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A few words about Delphoi:
Delphoi (Greek : ΔΕΛΦΟΙ)
is an archaeological site and a modern town in Greece. In ancient times it was
the site of the most important oracle of the god Apollo. Delphi was revered
throughout the Greek world as the site of the ομφαλός (omphalos) stone, the
centre of the universe. In the inner εστία (hestia), or hearth, of the Temple
of Delphic Apollo (Απόλλων Δελφίνιος — Apollon Delphinios), an άσβεστος φλόγα
(eternal flame) burned. After the battle of Plataea, the Greek cities
extinguished their fires and brought new fire from the hearth of Greece, at
Delphi; in the foundation stories of several Greek colonies, the founding
colonists were first dedicated at Delphi (Burkert, 1985, pp. 61, 84).
Delphi is located on a plateau on the slope of Mount Parnassus, adjacent to
the Sanctuary of Apollo, the site of the ancient Apollonian Oracle. This
semicircular spur is known as Phaedriades, and overlooks the Pleistos Valley.
Southwest of Delphi, about 15 km away, is the harbor-city of Kirrha on the
The name Delphoi is connected with δελφός delphus "womb" and may indicate
archaic veneration of an Earth Goddess at the site. Apollo is connected with
the site by his epithet Δελφίνιος Delphinios, "the Delphinian", i.e. either
"the one of Delphi", or "the one of the womb". The epithet is connected with
dolphins (the "womb-fish") in the Homeric Hymn to Apollo Εις Απόλλωνα Πύθιον,
400), telling how Apollo first came to Delphi in the shape of a dolphin,
carrying Cretan priests on his back.
Another legend held that Apollo walked to Delphoi from the north and stopped
at Tempe, a city in Thessaly to pick laurel, a plant sacred to him. In
commemoration of this legend, the winners at the Pythian Games received a
laurel wreath picked in Tempe.
Delphi was the site of a major temple to Phoebus Apollo, as well as the
Pythian Games and a famous oracle. Even in Roman times hundreds of votive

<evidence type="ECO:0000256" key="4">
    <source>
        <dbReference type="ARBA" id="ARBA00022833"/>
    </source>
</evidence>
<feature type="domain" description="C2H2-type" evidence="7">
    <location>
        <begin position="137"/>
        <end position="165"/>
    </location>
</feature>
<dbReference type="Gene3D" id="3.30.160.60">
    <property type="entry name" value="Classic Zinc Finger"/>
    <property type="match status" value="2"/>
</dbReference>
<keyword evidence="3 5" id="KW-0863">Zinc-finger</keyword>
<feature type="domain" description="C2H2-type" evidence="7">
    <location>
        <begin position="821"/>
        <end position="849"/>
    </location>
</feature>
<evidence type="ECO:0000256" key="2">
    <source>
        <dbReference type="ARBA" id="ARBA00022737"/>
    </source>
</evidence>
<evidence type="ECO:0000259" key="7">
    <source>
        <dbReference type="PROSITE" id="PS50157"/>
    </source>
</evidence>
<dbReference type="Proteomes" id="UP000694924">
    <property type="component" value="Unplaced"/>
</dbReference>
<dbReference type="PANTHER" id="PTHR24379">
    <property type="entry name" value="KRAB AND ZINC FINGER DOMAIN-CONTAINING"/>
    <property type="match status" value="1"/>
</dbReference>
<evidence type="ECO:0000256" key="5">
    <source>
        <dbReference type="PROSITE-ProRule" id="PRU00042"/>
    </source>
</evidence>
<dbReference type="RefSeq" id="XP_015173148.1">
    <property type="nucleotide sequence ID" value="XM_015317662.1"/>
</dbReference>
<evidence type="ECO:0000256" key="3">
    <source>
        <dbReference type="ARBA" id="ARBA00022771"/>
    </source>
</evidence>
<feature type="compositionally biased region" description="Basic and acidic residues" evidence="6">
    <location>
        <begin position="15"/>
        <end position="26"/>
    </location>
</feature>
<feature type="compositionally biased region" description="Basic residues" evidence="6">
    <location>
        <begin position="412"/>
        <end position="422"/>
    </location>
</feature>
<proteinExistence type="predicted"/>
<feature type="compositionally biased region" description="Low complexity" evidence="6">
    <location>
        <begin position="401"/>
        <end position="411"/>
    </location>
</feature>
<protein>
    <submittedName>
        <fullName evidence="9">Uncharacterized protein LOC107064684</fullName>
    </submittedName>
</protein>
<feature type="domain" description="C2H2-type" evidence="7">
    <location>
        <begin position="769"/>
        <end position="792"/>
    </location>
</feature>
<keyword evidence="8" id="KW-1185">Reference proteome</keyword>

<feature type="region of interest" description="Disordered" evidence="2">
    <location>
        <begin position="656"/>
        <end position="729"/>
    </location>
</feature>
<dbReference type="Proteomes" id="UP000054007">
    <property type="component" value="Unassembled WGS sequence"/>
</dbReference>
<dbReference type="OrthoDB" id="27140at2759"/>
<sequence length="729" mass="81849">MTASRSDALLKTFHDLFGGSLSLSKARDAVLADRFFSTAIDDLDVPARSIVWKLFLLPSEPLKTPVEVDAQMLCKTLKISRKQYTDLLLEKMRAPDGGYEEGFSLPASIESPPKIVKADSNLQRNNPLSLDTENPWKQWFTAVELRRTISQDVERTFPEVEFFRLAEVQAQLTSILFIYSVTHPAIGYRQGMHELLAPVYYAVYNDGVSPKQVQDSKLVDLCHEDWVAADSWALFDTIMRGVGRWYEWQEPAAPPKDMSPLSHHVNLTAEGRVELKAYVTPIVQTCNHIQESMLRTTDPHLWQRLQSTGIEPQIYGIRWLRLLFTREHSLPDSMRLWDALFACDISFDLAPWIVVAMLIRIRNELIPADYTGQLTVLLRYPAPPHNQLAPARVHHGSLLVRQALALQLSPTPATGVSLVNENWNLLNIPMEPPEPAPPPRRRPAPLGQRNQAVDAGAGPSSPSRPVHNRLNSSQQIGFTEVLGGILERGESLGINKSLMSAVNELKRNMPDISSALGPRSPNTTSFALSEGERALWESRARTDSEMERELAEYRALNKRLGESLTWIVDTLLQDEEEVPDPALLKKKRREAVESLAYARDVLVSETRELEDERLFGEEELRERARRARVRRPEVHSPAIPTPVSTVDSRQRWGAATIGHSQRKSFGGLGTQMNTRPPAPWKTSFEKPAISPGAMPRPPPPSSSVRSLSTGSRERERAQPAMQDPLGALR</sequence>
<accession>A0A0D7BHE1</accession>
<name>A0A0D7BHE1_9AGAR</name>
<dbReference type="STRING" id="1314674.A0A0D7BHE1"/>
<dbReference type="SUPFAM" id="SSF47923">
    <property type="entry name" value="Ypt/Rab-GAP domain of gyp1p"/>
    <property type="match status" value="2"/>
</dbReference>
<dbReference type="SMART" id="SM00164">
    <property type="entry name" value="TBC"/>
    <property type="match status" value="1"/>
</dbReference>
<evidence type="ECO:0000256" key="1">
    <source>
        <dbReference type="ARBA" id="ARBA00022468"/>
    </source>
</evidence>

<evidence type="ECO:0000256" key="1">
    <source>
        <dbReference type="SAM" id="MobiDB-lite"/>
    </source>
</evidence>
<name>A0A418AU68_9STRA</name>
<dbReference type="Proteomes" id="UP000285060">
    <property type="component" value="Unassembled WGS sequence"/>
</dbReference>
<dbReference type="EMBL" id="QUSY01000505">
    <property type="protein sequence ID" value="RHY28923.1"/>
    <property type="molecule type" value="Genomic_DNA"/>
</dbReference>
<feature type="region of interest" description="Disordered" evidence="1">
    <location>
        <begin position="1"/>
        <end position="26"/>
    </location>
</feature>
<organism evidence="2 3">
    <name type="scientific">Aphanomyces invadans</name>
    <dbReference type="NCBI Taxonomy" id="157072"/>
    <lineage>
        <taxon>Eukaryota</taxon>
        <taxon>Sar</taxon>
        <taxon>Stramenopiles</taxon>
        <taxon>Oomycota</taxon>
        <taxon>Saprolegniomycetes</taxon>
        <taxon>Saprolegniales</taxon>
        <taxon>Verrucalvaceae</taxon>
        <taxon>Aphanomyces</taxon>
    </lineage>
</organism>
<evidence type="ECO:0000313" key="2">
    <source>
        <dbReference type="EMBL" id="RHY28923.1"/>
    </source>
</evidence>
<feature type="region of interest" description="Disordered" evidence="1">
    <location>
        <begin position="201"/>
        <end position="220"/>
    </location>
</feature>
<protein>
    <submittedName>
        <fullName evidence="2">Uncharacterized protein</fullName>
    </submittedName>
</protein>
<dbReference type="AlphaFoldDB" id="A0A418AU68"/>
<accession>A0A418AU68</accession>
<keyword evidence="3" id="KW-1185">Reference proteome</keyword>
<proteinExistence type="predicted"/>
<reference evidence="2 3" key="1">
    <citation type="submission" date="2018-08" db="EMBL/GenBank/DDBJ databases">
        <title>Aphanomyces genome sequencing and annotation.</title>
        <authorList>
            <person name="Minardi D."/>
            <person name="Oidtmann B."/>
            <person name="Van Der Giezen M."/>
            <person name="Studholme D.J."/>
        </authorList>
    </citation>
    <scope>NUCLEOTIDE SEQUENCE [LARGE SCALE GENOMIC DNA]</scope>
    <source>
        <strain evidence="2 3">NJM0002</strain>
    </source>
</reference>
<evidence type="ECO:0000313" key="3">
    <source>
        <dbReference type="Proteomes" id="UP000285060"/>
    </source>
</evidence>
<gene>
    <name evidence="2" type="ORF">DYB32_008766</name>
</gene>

statues remained, described by Pliny the Younger and seen by Pausanias.
When young, Apollo killed the chthonic serpent Python, which lived beside the
Castalian Spring, according to some because Python had attempted to rape Leto
while she was pregnant with Apollo and Artemis. This was the spring which
emitted vapors that caused the Oracle at Delphi to give her prophesies. Apollo
killed Python but had to be punished for it, since Python was a child of Gaia.
The shrine dedicated to Apollo was probably originally dedicated to Gaia and
Erwin Rohde wrote that the Python was an earth spirit, who was conquered by
Apollo, and buried under the Omphalos, and that it is a case of one god
setting up his temple on the grave of another.
The oracle at that time predicted the future based on the lapping water and
leaves rustling in the trees.
The biggest religious phenomenon during this era, which made the biggest
impact on traditions, was undoubtedly the oracle at the sanctuary of Apollo at
Delphi on the southern slopes of Mount Parnassos in Central Greece. In the
last quarter of the 8th Century BC we see a steady increase of artifacts found
at the settlement site in Delphi. Pottery and bronze work and tripod
dedications continue in a steady stream, in comparison to Olympia. Neither the
range of objects nor the presence of prestigious dedications proves that
Delphi was a focus of attention for worshippers of a wide range, but the
strong representation of high value goods are found in no other mainland